A Granny in a Granny Dress

grannydressDo you remember the long dresses of the late 1960s and early 1970s, brought to us courtesy of the hippies? In my circle, they were called granny dresses, especially if they involved any kind of frills or lace. Despite the name, these were the almost exclusively worn by young women who wished to look dreamy and comfortable. Sometimes they were homemade out of Indian bedspreads.

But here we have what looks to be a real grandmother wearing a long granny dress. Her hairstyle is from the sixties, but the photo could be from the early seventies as well. (It would be helpful if I could place the print on her granddaughter’s outfit.) The dress has a yoke at the top and is gathered underneath, a style sometimes called a Mother Hubbard. Looking through her crocheted sweater, which comes from an earlier era, it appears to have short sleeves. My guess is that the fabric printed, not really patch work.

Was she following fashion, or did she come up with this solution on her own as a way to feel comfortable in her wheelchair?

Posted in 1960s, 1970s | Tagged , | 2 Comments

Virginia Pope—An American Original

Photograph by Arnold Newman

Photograph by Arnold Newman

Where is the biography of Virginia Pope (1885-1978), longtime fashion editor for the New York Times and one of America’s foremost fashion promoters? Pope came from money and it took a long time for her to find her calling as a fashion writer. Born in Chicago, she tried out many occupations before coming to the Times: Hull House worker, Red Cross volunteer, translator, and Broadway dancer. A bird lover, she opened a “Birds’ Hospital and Sanatorium” which at one time had more than five hundred patients. (“Bird Pets of Society Have Their Own Hotel,” NYT, August 12, 1923,). She was forty-eight years old when she assumed the fashion beat.

Like Dorothy Shaver, she helped to establish the global reputation of American designers. Pope fought to have designers mentioned by name in the Times. In 1942 she started an elaborate New York fashion show, “Fashions of the Times,” which focused on American design. Organized to show the “far-reaching democracy of American fashion” (“War-Time Changes in Fashion Shown,” NYT, October 7, 1942) the first show featured “tin salvaging” slacks in corduroy as well as a gown by Hattie Carnegie. In the late 1940s, she began promoting the American pattern industry as well. You could write a good history of New York fashion just from her articles alone.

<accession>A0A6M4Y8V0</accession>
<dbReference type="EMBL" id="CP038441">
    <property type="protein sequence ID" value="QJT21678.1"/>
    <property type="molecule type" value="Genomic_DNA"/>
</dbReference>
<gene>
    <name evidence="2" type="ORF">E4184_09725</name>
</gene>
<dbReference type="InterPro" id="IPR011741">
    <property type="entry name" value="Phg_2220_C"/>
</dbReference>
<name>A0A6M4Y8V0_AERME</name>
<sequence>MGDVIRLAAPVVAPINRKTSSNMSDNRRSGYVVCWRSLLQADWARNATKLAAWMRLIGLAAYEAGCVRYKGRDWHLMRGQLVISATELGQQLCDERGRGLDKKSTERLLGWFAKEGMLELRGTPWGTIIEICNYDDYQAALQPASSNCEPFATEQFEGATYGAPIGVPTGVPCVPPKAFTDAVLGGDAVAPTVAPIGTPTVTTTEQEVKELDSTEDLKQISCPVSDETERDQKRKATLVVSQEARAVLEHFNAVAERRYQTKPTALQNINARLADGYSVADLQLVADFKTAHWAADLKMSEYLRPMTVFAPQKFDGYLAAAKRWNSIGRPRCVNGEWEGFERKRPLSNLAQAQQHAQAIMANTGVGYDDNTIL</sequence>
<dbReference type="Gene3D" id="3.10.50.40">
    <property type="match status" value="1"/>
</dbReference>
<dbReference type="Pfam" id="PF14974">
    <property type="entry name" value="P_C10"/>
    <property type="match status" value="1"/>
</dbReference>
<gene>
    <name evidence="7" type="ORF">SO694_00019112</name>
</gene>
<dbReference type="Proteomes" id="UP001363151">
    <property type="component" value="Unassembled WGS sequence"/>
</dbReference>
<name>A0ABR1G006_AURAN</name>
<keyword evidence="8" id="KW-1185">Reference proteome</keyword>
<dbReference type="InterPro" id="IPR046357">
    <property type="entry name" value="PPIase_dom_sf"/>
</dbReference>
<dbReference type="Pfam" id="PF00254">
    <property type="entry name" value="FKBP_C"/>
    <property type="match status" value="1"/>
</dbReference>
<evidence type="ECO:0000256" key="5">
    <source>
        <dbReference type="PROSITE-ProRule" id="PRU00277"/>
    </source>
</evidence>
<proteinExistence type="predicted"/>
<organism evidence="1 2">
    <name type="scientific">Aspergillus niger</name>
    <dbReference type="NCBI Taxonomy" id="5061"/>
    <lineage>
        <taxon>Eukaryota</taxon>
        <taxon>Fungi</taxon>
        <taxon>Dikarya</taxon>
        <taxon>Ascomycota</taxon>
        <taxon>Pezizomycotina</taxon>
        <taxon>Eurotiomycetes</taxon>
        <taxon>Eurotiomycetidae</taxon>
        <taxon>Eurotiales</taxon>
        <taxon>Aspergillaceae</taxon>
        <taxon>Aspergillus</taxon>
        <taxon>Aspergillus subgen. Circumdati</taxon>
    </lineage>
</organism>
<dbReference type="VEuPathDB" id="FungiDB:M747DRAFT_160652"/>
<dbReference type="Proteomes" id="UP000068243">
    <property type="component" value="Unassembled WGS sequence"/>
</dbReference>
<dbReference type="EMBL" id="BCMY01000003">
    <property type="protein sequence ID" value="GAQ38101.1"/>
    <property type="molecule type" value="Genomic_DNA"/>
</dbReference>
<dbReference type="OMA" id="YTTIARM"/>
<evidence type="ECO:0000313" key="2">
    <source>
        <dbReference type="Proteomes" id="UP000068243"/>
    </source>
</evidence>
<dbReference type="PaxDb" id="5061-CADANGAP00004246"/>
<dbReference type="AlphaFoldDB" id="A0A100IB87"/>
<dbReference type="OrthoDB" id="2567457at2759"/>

Sam Falk, New York Times

Sam Falk, New York Times

Pope cut a wide swath through the American fashion industry, winning many awards and accolades. When she received an award for Outstanding Support for American Design from American Fashion Designers, Inc. in 1952, Dorothy Shaver pronounced that she was “one who sees fashion as part of the basic aspect of living.” (NYT, Nov. 4, 1954) She was one of the founders of the New York Fashion Group and the Fashion Institute of Technology.

Ebony, September 1961

Ebony, September 1961

It isn’t easy to find good photographs of Virginia Pope. Here’s what I could discover about her style. She was always dressed very properly, with pristine white gloves and what Bill Cunningham called “rakish hats” on top of her blue tinted hair. In her Times obituary she is quoted as saying she was a “drunkard about hats,” unable to purge her collection of hundreds. (NYT, January 17, 1978)

Where is the Virginia Pope archive? Her letters to designers? Her personal correspondence? Her hat collection? Since Cathy Horyn, another former fashion writer for the Times, is planning a book on the newspaper’s fashion coverage, perhaps we will learn more about this remarkable woman soon.

Posted in 1930s, 1940s, 1950s, 1960s | Tagged , | 2 Comments

Grandmother King, Hood Rubber, Watertown Massachusetts

HoodRubberThis fascinating photo was a lucky find at Flounce Vintage in Los Angeles. The owner thought it was set in a laundry; my guess was a garment factory. Neither of us was right. The key to the mystery was on the back: “Grandmother King (white hair between the two men) Hood Rubber Company Watertown.”